The orthography of the name has undei^one many changes. In Bishop Bronescombe's time it was Esse Ralph. In Bishop Grandisson's Esse Raufe. In Bishop Stafford's Aysch Raff and Esseraufe. There is a record of a chapel in the manse of William Lane of Rowesassche having been licensed on May 25th, 1400. It has also been written Ash Rafe. In the King's Book of 1535 it is named Esraffee, alias Rose Ash. In Churchwardens* Account Book, 1689, Roseash; but from 1700 to 1791 it was Rose Aish. It is now known as Rose Ash.

Owners of the farms in 1900

Rodsworthy - Mr. Keats.

Bulkworthy and South Meadow - Mr. F. Adams.

Kewhouse, Nettleford, and Ditchett - Mrs. Norrish.

Foadmarsh - Mr. H. Ayre.

Kimmings - The Family of Mr. G. Ayre.

Woodhills - Mr. F. A. Veysey.

Woods - Mr. G. H. Southcomb.

Eastercott, Pearshay, or Pearcey Westacott, Whippencott, & W. Ford - Rev H G Southcomb.

Swincombe and Nutshill - Mr. Varley.

Bigbrook - Mr. R. Davy.

Cherridge - Lord Portsmouth.

West Gentry and North Yarde - Mr. Watkins.

West Quince and Munson - Miss Emily Southcomb.

Burcombe - Mr. Fry.

South Yarde - The Rev. J. H. Hosegood.

East Kimmings - The Misses Loosemore.

Nethercott & East Catkin, or Cathinge - Mr. H. Tanner.

Overcott - J. A. F. Loosmore.

Higher and Lower Ashtown - Mr. J. F. Wilkins, j.p.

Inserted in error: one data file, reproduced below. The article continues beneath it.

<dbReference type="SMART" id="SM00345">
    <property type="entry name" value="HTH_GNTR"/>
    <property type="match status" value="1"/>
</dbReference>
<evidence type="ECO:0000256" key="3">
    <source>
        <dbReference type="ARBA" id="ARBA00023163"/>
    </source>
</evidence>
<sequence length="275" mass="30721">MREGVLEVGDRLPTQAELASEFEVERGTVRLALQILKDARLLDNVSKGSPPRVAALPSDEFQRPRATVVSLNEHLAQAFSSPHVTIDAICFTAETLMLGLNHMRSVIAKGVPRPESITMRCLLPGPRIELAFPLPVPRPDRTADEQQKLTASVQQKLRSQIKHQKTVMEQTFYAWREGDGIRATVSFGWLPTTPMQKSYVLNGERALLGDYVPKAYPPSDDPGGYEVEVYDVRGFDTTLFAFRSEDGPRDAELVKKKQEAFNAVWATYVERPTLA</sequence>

East Quince and West Catkill - Mr. L. Tanner.

Heath - The Representatives of Captain Keats.

Beera - The Rev. A. F. De Gex.

North and South Vinney - Mr Pope

Middledown and Maire - Miss Benson

East Ford - Mr W Vicary

Densdon, or Danson - Mr Rew

Severy and Westcombe - The Rev. H. Toms

Willheys - Mr. Partridge.

North Grindon - Mrs Abbot

Bickwell - Mr. Wm. Ayre.

New Meadow - Mr. Babbagge

From the Devonshire Domesday vol. L,

Aisse (Rose Ash)
Hierde (Yard)

" Baldwin has a manor called Aissa, which Seward held on the day on which King Edward was alive and dead, and it rendered Geld for one hide and one virgate. These can be ploughed by eighteen ploughs. Ansger holds these of Baldwin. Of these Ansger has in demesne one virgate and four ploughs, and the villeins have one hide and ten ploughs. There Ansger has twenty villeins and twelve bordars and eight serfs, and thirty head of cattle, and six swine, and eighty sheep, and one hundred and fifty acres of wood and sixty acres of meadow, and pasture half a leuga in length and half a leuga in breadth, and it is worth yearly one hundred shillings, and when Baldwin received it sixty shillings."

ROSE ASH - THE PROTESTATION RETURN OF 1641/2

Declaration of loyalty to Charles 1

Nicholas Ashelford John Dodge Robert Mogford